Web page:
If you’re like me, you’ve tried everything. Not shaving. Wearing the same clothes. Wearing different clothes. Eating weird foods. Anything that you did before the Caps stopped winning — now you’re doing the opposite. Yet, they’re still losing, and unfortunately not much is going to change unless Ovechkin’s line does one thing: convert on every fourth scoring chance.
When the Great 8 is on the ice and the Caps convert on every fourth scoring chance, they are 6-0. When it falls under 25%, they have been 10-16. Take a look:
|Scoring chance convert%||W||L||W%||Individual Pts per game|
|less than 25%||10||16||0.385||0.88|
|25% or more||6||0||1.000||1.67|
Convert% is simply goals scored on chances when Ovechkin is on the ice.
I know this seems like a “duh” moment, since most Caps fans will tell you that “as Ovi goes so does the team,” but this isn’t just about Ovechkin. This is about Backstrom, Semin, Knuble, and anyone else who is on the ice with him. They need to get their heads out of their asses and get it done, at least on one out of every four of their chances.
Photo credit: Mitchell Layton
Quite the depressing week. We don’t score. We got blown out. People are revolting. He-who-can’t-be-named is now front and center on our site. Despite it all, I still maintain we shouldn’t panic.
This week I am going to take a break from individual scoring chances and look at the team as a whole. I wrote over at WaPo that this is just a string of bad luck and wanted to go a little more in depth. As you probably know by now, I use a specific definition of what I consider a scoring chance based on shot quality data and log everyone who is on the ice at the time using the script from Vic Ferrari. You can find the spreadsheet online that summarizes each week, and I promise I will get it up to date in the next few days.
First, I want everyone to see how the Caps have been converting their scoring chances to goals. Or rather how they haven’t. Convert percentage is simply goals-for divided by scoring chances-for. I’ll use a 10-game moving average to help smooth out the highs and lows. Period one on the chart is the average conversion percentage of games 1 through 10, while period two is the average of games 2 through 11, and so on. Stats from the Nov 27 game vs CAR are not included due to NHL.com errors.
Photo credit: Jim McIsaac/Getty Images
Losing seven to nothing is bad, but when it extends your losing streak to six games you have to ask: is it time to panic yet?
Sure, there are plays where the blueliners make you want to rip your hair out, but the scoring chances are there — the lighting of the lamp isn’t. So how often should a team as good average as the Washington Capitals lose six games in a row?
How bad is bad? (Photo credit: Andy Marlin)
Getting shut out twice in three games is bad, but when they both involve giving up five goals against it is definitely no laughing matter. All teams, even Cup contenders, eventually have to pick up their socks, but how often does it get this bad?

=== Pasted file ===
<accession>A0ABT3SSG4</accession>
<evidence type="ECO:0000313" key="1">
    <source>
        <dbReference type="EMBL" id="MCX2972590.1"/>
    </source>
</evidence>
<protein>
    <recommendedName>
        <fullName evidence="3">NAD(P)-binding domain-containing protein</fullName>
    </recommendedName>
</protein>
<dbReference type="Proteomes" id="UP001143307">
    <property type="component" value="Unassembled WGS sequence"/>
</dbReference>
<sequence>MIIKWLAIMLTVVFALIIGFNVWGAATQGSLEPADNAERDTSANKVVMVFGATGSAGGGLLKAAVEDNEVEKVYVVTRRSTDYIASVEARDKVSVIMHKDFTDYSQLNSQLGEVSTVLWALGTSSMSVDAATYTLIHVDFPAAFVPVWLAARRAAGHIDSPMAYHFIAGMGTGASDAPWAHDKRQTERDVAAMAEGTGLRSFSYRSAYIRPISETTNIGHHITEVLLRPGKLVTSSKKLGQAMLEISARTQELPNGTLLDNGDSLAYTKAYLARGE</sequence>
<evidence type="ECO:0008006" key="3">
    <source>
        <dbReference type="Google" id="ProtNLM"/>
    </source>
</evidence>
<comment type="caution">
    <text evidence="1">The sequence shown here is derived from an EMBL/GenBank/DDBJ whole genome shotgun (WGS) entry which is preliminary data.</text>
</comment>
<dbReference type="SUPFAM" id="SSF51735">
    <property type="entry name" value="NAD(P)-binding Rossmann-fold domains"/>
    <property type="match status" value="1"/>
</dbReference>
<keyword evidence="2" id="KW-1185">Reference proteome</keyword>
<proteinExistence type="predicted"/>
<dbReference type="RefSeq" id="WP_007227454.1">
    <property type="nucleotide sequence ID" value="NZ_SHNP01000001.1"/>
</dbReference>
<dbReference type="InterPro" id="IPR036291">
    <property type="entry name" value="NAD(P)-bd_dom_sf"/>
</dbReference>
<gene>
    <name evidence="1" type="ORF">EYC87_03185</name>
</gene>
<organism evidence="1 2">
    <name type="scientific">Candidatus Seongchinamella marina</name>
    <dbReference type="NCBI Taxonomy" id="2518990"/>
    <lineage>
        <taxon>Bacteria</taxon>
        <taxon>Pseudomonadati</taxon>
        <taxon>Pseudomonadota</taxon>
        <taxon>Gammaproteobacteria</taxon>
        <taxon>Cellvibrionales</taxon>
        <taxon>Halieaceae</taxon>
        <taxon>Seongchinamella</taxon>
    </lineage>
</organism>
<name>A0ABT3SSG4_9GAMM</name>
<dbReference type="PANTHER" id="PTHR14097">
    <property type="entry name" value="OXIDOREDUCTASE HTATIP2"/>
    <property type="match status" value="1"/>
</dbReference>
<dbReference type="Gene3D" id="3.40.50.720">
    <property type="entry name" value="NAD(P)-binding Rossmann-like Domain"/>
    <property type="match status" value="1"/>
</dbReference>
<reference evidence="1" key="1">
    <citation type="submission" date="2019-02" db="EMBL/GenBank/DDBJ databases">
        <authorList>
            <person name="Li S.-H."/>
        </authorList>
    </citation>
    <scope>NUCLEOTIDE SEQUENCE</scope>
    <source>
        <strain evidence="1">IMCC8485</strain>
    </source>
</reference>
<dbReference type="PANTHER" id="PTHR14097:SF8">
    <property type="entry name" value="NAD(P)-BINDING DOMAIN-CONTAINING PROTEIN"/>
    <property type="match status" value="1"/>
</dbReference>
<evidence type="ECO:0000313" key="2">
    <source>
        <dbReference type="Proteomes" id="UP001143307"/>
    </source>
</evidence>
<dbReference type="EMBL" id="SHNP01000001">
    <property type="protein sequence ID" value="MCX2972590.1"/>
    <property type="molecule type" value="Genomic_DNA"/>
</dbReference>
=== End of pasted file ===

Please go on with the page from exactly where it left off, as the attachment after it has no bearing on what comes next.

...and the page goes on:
In the last two years there have been 2,460 regular season games played. In that time a 5-0 shut out by the home team has happened only 12 times. The visiting team has accomplished this feat only five times, making five-zip shutouts as a whole rare birds indeed.
But how often should it happen against a team as good as the Washington Capitals?
I posted on Twitter (in haste) that I would like to see the Boston Bruins in the first round of the playoffs as the 8th seed, but upon further review, I’m not so sure.
I took a look at the Goals Finished/Goals Allowed for WSH, BOS, NYR and PHI, both on the road and at home, and came up with expected winning percentages for each team. I then used Log5 to predict the Caps chances of winning each game whether it is played at home or on the road.
The expected Win % for the Caps and their possible first round opponents:
For example, if the Caps meet Boston in the first round, Washington has an expected winning percentage at home of .670 while Boston is expected to have a win % of .521 on the road. Using Log5, we can determine that the Caps have a 65% chance of winning a game against Boston at the Verizon Center.
I then figure out the Caps’ win % based on every possible outcome of a 7 game series – and yes, that includes ALL possible combinations for a 7 game series (WWWW, WWLWW, WWWLLW, etc.).
Intuitively I wanted the Caps to face the Marc Savard-less Bruins in the first round, but based on the chances of the Caps winning against Boston in a 7 game series, I have changed my mind. Here’s why:
The Caps have a 78.1% chance of beating Boston in a 7 game series. Not bad, considering that they have a 77.44% chance of beating Philadelphia. But the best case scenario for the Caps, based on probability of winning, is meeting the New York Rangers in the first round – where the probability of winning a 7 game series is 79.25%.
(ed note: Excel gave me wonky %, which have been updated, however NYR remains the best possible opponent)
Before his suspension, injury, and second suspension, Alex Ovechkin was easily on the way to getting the Maurice “Rocket” Richard Trophy for the third time in his career. Since the Olympic break, the Russian Machine’s goal production has slowed, allowing the much-loved Sidney Crosby and the fresh-faced Steven Stamkos to catch him. On Sunday evening, Crosby scored two goals to take the lead with 47 goals. He now leads Ovie by 1 and Stamkos by 2.
With only a handful of games left in the regular season, can the Great Eight summon up the same magic he wielded from early in the season? RMNB contributor Fedor Fedin braved scary numbers to project how the remaining games will shake out.
Russian Machine Never Breaks is not associated with the Washington Capitals; Monumental Sports, the NHL, or its properties. Not even a little bit.
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